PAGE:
A housing project in Northern England known as The Arbor left an indelible impression on playwright Andrea Dunbar. She grew up there, named her first play after it, and based all of her subsequent work there. Director Clio Barnard could have adapted Dunbar's play The Arbor for the screen or made a conventional documentary on her life, but instead she has crafted a captivating and truly unique work that transcends genre and defies categorization. After spending two years conducting audio interviews with Dunbar's family, friends, and neighbors, Barnard filmed actors lip-synching the interviews, flawlessly interpreting every breath, tick, and nuance. Barnard's film focuses in particular on the playwright's troubled relationship with her daughter Lorraine. Dunbar died tragically in 1990 at age 29; Barnard connects with Lorraine—now age 29 herself—to reintroduce her to her mother's plays and private letters, prompting her to reflect on the parallels between their lives.
Douglas Hickox Award, British Independent Film Awards; Best Novel Filmmaker & Best Original Opera Prima , London Film Festival 2010; Best Documentary Filmmaker, Tribeca Film Festival.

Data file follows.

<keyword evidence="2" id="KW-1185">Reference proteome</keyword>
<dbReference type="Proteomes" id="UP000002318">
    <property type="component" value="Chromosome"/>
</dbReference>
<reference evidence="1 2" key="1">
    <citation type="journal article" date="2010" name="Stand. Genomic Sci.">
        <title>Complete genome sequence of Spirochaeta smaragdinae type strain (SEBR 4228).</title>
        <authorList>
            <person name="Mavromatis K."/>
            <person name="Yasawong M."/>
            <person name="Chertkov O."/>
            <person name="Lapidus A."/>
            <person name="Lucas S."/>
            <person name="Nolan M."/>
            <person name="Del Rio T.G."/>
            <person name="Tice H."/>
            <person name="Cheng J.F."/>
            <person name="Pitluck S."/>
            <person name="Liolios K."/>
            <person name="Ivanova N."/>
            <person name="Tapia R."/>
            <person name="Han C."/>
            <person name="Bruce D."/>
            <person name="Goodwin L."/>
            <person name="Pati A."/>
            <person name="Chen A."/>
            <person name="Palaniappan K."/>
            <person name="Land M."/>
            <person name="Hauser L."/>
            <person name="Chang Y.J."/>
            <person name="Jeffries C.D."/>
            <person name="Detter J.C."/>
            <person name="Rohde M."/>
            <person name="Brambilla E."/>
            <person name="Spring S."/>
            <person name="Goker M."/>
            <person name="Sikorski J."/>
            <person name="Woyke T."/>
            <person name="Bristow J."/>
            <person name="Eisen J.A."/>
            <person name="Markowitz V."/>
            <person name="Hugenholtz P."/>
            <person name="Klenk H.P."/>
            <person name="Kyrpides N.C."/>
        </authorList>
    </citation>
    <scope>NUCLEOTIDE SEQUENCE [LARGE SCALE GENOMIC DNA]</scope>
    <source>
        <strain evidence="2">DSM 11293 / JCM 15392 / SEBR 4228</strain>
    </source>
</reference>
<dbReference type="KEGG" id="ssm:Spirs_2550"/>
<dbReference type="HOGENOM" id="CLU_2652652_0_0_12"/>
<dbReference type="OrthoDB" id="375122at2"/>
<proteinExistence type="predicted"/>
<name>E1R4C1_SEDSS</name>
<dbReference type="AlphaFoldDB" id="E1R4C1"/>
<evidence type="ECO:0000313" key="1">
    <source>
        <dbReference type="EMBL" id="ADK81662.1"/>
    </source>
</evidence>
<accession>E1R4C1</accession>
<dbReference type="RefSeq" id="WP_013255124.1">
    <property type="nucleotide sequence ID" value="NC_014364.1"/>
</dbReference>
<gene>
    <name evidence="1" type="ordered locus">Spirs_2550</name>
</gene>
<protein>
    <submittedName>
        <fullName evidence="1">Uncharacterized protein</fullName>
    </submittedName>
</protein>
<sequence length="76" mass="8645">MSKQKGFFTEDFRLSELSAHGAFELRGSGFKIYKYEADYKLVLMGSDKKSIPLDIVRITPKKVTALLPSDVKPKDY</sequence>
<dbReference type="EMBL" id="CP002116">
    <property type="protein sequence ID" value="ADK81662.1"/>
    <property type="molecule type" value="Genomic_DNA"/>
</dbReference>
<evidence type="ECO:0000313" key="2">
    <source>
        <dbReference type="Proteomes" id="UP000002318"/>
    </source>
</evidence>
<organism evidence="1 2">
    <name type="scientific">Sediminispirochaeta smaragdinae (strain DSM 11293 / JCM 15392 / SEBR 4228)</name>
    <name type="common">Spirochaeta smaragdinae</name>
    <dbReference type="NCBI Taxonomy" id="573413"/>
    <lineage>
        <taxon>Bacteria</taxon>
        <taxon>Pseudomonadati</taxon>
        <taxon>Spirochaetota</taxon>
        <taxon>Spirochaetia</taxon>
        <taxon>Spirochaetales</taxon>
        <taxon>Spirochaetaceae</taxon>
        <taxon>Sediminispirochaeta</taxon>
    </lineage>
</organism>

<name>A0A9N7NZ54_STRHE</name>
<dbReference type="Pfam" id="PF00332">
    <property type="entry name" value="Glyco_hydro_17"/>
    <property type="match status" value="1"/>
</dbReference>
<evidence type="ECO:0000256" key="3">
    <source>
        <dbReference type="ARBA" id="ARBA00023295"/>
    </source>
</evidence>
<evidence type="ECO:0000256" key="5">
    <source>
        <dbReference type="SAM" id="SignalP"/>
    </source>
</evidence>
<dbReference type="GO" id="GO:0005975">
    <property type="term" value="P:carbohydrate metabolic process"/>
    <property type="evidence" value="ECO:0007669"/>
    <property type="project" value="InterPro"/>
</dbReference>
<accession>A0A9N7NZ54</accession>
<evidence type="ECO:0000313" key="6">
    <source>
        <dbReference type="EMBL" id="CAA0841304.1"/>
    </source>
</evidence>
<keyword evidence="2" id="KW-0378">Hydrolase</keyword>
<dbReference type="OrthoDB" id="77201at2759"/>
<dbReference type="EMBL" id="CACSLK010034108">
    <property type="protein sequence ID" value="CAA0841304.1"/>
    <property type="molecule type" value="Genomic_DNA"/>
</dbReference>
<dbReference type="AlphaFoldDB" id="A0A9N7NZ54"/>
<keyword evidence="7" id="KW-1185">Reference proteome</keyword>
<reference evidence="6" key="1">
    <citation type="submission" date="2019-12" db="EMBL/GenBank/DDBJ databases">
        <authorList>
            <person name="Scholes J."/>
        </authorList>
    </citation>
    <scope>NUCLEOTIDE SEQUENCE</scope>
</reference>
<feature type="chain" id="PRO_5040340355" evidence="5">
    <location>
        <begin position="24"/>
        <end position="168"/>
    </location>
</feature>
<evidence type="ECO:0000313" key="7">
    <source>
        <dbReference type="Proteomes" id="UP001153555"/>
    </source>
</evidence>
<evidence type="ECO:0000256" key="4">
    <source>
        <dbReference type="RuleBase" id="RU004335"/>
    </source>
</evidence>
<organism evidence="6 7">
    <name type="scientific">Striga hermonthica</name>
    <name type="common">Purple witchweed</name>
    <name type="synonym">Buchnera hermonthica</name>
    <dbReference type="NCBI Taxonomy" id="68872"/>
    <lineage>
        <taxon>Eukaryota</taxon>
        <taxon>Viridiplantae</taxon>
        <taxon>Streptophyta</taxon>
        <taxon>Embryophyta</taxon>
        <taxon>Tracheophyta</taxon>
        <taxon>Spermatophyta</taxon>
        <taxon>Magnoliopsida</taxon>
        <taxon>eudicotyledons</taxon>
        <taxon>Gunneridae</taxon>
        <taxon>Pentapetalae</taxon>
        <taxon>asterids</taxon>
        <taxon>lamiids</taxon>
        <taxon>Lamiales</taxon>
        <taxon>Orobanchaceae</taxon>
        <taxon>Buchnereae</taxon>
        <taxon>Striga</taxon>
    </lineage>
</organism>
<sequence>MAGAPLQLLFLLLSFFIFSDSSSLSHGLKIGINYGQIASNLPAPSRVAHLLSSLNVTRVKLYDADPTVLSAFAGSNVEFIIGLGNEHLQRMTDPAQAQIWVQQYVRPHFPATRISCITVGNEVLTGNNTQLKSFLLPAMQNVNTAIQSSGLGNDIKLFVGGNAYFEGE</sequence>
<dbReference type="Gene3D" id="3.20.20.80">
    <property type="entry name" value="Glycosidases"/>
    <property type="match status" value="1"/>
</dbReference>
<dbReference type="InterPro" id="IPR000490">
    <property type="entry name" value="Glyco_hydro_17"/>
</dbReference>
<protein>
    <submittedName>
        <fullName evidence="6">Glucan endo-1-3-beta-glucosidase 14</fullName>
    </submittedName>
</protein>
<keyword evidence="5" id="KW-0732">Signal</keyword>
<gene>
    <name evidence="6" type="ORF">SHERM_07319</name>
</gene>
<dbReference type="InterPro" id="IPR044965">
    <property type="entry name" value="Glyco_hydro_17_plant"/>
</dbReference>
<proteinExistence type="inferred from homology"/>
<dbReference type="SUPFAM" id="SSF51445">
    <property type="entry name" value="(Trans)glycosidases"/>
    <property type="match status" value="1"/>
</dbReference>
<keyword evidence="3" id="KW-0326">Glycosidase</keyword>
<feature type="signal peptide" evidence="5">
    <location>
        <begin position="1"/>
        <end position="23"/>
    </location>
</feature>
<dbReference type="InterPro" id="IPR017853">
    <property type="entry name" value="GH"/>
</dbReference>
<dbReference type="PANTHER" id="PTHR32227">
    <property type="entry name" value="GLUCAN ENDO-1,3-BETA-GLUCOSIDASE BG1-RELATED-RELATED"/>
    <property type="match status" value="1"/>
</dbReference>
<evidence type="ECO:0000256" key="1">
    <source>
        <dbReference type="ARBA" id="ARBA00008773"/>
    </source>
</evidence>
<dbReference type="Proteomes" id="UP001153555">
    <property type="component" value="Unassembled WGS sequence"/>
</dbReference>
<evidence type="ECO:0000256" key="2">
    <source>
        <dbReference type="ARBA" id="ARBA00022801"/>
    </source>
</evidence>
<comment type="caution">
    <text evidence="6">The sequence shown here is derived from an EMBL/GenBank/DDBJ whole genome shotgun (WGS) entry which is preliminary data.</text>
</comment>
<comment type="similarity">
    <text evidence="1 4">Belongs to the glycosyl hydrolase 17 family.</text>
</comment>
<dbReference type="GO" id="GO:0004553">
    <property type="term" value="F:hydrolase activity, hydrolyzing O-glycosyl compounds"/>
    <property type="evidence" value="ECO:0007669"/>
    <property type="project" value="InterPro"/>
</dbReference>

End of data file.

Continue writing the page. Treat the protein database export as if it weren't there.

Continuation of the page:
’s work is concerned with the relationship between fictional film language and documentary. She has often dislocated sound and image by constructing fictional images around verbatim audio. Her films include: Plotlands
(Whitstable Biennale), Road Race
(Film London), Random Acts of Intimacy
(BFI/Channel 4) and Headcase
(Arts Council England / Channel 4). Her work has shown in cinemas, international film festivals and galleries including Tate Modern, Tate Britian and MoMA, New York. The Arbor
is Clio Barnard’s debut feature.
The Arbor (2010)
Random Acts of Intimacy (2002)
Lambeth Marsh (2000)